That changed in October 2005 with the dedication of the Central Texas State Veterans Cemetery, one of seven state cemetery sites approved by the Texas Veterans Land Board.

Built along State Highway 195 south of Killeen, the cemetery features a committal shelter, a visitor's center, a paved assembly area, a memorial walkway and a Fallen Heroes Memorial.

The cemetery has been the site of annual Memorial Day observances, and wreaths are placed on the graves of veterans during between Thanksgiving and New Year's.

It has a capacity for 7,000 burials in the first phase, with an ultimate capacity of 50,000 burials or interments. With its picturesque grounds and stately structures, the cemetery has become a point of pride for the local veterans community.

8. Smoking ordinances

Both Killeen and Copperas Cove enacted smoking bans during the past decade, a move that initially drew protests from business owners and smokers alike.

Copperas Cove enacted its ordinance in 2004, but not without a fight. The city council first adopted the ban, but was forced to put it to a vote after a petition drive produced the required number of signatures. In the end, Cove voters approved of the ban, which has been in place since.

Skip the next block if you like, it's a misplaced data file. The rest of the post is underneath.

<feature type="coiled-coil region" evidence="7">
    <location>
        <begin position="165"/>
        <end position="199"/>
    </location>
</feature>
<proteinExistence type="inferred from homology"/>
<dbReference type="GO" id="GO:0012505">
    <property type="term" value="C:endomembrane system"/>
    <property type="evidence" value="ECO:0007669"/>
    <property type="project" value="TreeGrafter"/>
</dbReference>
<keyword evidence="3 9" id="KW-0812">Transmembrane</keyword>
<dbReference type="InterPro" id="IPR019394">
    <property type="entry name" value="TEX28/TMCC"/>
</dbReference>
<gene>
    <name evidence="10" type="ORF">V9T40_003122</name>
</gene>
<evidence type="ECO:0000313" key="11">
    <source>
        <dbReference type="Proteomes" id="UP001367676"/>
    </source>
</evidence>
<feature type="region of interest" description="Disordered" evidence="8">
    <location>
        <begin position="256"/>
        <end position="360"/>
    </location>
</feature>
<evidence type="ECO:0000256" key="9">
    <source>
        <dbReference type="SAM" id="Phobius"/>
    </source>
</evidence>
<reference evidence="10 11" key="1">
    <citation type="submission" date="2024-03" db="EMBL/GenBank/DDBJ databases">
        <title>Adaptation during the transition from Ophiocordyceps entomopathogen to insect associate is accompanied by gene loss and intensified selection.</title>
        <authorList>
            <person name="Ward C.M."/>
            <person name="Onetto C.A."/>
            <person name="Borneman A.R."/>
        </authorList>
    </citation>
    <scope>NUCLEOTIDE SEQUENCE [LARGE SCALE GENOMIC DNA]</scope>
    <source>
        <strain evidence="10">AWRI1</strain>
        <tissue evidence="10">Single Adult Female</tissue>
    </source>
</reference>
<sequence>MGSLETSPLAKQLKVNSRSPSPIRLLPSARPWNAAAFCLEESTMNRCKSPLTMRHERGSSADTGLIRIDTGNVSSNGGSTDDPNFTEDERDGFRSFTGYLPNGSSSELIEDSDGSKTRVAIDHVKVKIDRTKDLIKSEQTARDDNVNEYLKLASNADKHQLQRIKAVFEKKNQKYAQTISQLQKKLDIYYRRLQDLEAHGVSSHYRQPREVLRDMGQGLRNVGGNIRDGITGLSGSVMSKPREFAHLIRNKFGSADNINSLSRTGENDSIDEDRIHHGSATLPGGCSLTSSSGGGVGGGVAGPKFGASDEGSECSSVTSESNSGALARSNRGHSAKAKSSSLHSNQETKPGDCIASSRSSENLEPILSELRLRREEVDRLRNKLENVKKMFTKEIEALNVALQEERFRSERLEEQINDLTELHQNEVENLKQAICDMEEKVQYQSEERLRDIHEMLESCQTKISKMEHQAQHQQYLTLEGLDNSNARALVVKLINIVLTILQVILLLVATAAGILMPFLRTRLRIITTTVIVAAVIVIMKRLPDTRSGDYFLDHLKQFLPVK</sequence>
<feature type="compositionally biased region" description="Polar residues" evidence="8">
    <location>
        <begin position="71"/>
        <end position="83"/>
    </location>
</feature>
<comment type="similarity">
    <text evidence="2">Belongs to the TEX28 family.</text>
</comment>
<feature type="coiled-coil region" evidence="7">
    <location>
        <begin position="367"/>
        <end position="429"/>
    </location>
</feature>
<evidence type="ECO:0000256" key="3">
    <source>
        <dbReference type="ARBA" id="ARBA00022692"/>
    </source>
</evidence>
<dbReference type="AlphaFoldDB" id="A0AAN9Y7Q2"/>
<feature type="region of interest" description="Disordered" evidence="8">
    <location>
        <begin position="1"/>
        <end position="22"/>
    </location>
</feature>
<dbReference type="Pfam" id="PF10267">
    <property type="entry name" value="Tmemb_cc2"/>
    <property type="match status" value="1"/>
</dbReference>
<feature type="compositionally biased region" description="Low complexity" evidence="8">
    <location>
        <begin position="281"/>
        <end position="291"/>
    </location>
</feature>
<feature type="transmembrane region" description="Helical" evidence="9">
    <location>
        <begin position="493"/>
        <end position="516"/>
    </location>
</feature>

Killeen's ordinance was enacted by the City Council in June 2009, after several months of debate and discussion. After considering a citywide ban, the council agreed on an ordinance that bans smoking in all public buildings except stand-alone bars, pool halls, bowling alleys and clubs.

The city's smoking committee considered removing the exemptions to the ban last year, but further action was tabled. A ban on smoking in a military community was viewed by some as impractical, but public sentiment has generally favored the ban since its enactment.

Harker Heights does not have a similar ordinance.

9. Red-light cameras

One of the most controversial developments of the last decade was Killeen's installation of red-light cameras at six high-traffic intersections.